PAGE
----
Folder 1: Biographical material
Folder 2: Correspondence: E. R. Post and Misses L. and M. Holstein --- 1969-1971
Folder 3: Papers for youth meetings in the Netherlands --- 1880s
(translations)
Item 1: The Heroic Death of Samson --- December 1885
Item 2: Skating in the Netherlands --- December 1885
Item 3: The Religion of the Batavians --- July 1886
Item 4: Character and conduct of the Batavians --- July 1886
Item 5: De Vliegende Hollander
Item 6: A Little Trip from Elba --- December 1886
Item 7: Anxiety vs. Serenity --- 1887
Folder 4: Papers for special occasions --- 1886-1898
Item 1: Devotional talk at annual festival of YMCA --- 1886
Item 2: The need for "society" life in our nineteenth century --- 1897
Item 3: Commemorative oration --- September 1898
Item 4: Our calling --- 1898
Folder 5: Meditations for Men's Bible Class, Second Englewood CRC --- 1906-1919
Item 1: Whosoever shall confess, Matthew 10:32,33
Item 2: New Year's first Sunday, Ecclesiastes 3:16
Item 3: Jesus wept, John 11:35
Item 4: Value of meditation, Joshua 1:8
Item 5: Confession, Matthew 10:32,33
Item 6: Regeneration, John 3:3
Item 7: Covenant of Grace
Item 8: Abraham Kuyper
Item 9: What is Higher Criticism
Item 10: Freemasonry
Item 11: Comfort from pre-millennialistic view
Folder 6: Notes for devotional talks for Christelijke Jongelings Vereeningen or Algemeen Nederlandsch Verbond --- 1906-1919
(translation)
Item 1: John 3:3
Item 2: Luke 12:30
Item 3: Matthew 6-9:13
Item 4: Romans 5:12
Item 5: Psalm 130:4
Folder 7: Timely Topics for Algemeen Nederlandsch Verbond --- 1900-1910
Item 1: Unionism
Item 2: Secret societies
Item 3: Netherlands and Israel
Folder 8: Timely topics for Knickerbock Society of Chicago or Men's Bible Class --- 1920s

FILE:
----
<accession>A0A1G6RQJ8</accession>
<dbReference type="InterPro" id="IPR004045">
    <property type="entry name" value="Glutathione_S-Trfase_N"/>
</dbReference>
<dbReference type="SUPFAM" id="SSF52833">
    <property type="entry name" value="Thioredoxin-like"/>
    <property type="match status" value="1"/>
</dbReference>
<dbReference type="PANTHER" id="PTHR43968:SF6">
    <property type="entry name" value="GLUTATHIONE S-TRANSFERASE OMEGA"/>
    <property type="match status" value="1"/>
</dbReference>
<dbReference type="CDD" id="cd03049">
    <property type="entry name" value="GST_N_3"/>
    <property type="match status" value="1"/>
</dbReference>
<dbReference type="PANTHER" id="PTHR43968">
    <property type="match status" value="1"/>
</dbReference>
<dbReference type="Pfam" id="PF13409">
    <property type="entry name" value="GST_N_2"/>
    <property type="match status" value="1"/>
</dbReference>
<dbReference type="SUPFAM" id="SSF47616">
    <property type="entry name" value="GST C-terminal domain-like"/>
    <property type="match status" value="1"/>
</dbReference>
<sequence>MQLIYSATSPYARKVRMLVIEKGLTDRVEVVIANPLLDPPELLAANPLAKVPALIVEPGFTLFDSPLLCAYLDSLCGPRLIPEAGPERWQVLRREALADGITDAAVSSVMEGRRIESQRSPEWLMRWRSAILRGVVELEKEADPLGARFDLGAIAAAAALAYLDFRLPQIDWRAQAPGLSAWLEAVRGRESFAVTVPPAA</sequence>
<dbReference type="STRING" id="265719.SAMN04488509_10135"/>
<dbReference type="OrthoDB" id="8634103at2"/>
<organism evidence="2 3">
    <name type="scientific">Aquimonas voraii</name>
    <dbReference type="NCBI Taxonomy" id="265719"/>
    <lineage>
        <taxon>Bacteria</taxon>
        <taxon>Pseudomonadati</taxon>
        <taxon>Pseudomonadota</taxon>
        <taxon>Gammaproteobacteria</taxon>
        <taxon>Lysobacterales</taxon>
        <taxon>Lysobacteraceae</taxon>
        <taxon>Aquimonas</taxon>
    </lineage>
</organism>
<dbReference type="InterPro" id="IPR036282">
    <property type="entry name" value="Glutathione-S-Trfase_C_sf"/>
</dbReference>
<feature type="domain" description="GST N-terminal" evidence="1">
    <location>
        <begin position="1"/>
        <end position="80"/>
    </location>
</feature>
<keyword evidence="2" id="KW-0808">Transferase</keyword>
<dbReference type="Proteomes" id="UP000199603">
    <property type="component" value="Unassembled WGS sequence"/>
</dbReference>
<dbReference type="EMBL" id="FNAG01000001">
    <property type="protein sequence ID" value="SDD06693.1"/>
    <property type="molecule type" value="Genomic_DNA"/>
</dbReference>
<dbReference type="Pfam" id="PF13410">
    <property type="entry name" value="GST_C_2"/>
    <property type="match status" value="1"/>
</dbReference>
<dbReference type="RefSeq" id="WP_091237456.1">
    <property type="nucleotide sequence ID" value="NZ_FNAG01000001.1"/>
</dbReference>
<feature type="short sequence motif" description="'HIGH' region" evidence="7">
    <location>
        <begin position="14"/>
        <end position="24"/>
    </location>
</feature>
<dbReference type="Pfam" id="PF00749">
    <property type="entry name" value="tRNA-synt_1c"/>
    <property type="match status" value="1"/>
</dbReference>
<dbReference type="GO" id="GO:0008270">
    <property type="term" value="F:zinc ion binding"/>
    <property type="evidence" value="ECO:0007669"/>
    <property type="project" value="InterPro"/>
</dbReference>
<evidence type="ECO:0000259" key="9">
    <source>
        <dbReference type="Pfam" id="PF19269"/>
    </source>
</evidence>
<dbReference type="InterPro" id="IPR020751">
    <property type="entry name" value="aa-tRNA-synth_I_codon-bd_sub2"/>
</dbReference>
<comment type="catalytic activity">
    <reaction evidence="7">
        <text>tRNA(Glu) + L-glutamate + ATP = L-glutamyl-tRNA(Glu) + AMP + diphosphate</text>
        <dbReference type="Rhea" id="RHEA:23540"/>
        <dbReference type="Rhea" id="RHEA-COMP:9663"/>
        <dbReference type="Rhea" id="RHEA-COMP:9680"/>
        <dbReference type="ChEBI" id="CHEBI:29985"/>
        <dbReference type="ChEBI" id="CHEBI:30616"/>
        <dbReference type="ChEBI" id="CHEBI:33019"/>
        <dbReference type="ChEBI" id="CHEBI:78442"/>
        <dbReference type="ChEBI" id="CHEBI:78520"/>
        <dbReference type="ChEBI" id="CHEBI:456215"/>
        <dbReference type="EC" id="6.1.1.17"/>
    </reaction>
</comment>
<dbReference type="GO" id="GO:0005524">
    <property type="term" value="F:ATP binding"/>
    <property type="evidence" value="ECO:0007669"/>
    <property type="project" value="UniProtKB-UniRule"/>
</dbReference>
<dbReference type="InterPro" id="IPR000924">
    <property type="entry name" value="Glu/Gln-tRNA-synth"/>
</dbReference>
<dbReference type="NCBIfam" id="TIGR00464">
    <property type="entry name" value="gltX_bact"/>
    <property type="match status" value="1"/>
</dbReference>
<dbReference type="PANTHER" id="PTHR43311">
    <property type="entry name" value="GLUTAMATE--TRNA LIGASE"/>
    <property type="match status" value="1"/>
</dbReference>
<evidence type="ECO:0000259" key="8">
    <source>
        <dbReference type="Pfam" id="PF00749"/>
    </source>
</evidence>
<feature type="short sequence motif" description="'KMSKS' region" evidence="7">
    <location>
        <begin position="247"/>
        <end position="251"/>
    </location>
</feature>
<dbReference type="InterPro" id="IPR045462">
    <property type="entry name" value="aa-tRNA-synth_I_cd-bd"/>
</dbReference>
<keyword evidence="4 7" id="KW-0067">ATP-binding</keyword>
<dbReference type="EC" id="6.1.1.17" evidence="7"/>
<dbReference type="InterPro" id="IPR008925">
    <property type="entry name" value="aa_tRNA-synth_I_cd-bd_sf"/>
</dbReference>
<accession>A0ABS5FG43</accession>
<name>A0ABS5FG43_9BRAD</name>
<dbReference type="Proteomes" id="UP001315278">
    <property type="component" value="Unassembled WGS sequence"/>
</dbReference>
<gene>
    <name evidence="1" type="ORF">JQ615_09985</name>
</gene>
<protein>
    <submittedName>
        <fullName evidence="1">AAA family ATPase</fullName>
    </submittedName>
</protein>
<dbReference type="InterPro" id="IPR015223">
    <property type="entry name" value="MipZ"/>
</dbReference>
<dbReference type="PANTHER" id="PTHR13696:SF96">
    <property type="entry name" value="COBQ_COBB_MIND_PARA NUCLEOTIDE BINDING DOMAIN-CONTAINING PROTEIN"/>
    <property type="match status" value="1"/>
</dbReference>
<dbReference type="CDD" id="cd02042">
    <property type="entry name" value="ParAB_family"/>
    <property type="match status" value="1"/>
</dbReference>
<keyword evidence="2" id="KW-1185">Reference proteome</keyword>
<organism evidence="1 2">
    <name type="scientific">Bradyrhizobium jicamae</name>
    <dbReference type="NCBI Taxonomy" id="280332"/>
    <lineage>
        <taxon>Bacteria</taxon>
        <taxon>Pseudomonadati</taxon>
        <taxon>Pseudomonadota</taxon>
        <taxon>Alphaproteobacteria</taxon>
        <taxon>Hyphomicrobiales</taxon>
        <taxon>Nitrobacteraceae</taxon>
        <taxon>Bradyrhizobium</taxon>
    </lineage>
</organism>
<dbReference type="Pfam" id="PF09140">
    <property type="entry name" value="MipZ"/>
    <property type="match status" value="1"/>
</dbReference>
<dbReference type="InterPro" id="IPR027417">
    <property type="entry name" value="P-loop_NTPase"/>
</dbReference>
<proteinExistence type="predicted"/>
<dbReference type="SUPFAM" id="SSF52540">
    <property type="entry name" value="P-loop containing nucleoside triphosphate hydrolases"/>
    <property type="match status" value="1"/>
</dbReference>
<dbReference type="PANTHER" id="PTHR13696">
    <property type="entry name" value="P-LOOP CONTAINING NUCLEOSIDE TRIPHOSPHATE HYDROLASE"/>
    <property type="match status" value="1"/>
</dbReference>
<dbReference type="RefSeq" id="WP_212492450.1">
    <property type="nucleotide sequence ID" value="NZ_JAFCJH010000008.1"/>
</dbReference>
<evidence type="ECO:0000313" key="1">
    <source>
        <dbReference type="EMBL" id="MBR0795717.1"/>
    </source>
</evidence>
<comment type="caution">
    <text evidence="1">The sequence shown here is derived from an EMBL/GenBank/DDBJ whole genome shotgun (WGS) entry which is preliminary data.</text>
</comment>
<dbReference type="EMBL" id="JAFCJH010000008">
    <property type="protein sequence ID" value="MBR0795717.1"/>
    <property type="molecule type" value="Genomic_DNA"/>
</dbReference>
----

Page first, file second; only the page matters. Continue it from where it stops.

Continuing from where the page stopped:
Item 1: Kloosterburen
(translation)
Item 2: The Hand of God in Modern History
(Dutch and English)
Item 3: The Siege and Relief of Leyden and Leyden's University --- 1574
(translation)
Item 4: The Influence of Holland in the United States
Item 5: In the World But Not of it
Folder 9: Timely topics from Onze Toekomst --- [1910-1920]
(Dutch and English)
Item 1: Public Funds for Christian Education
Item 2: In Commemoration of the Pilgrim Fathers --- 1920
Item 3: Whither Do We Go? --- 1920
Folder 10: Uit de oude doos.  Series of Dutch articles in Onze Toekomst
Folder 11: From the Old Scrapbook.  Translation of series of articles from Onze Toekomst
Item 1: Ecclesiastic censure --- 1672
Item 2: Duties of consistory members
Item 3: Tower clock and "Jacquenauts"
Item 4: Mozart's youth
Item 5: A church in Norman Times
Item 6: The church of St. Francis of Assisi
Item 7: Teaching in former days
Item 8: The University of Leyden
Item 9: "Grafters" of former ages
Item 10: Maintenance of lawbreakers in the beginning of the eighteenth century
Item 11: The Prince who had little to say
Item 12: The Statue of Erasmus
Item 13: Prayer for civil authorities
Item 14: Excerpts from Martial Law
Item 15: The court-bear
Item 16: Stavoren's little lady
Folder 12: Beleg en ontzet van Groningen, 1672, twelve historical incidents. Dutch copy in Onze Toekomst --- 1922
Folder 13: The Siege and liberation of Groningen, 1672 --- (1922)
English translation
Folder 14: Dutch Proverbs.  Series of eighteen proverbs in Onze Toekomst.  Introduction to series and list of seventeen proverbs (Dutch and English equivalents)
Folder 15: Its our vote.  The traction ordinance.  Onze Toekomst --- 1925
Dutch and English translations
Folder 16: Dutch-American nomenclature, lecture of Knickerbocker Society of Chicago --- 1926
Folder 17: Dutch Heritage Center, article in Trinity Christian College quarterly bulletin --- Summer 1981
Folder 18: News clippings, sundry subjects, including marriage of Princess Beatrix --- 1966
Item 1: Scrapbook with press clippings of cities and villages of the Netherlands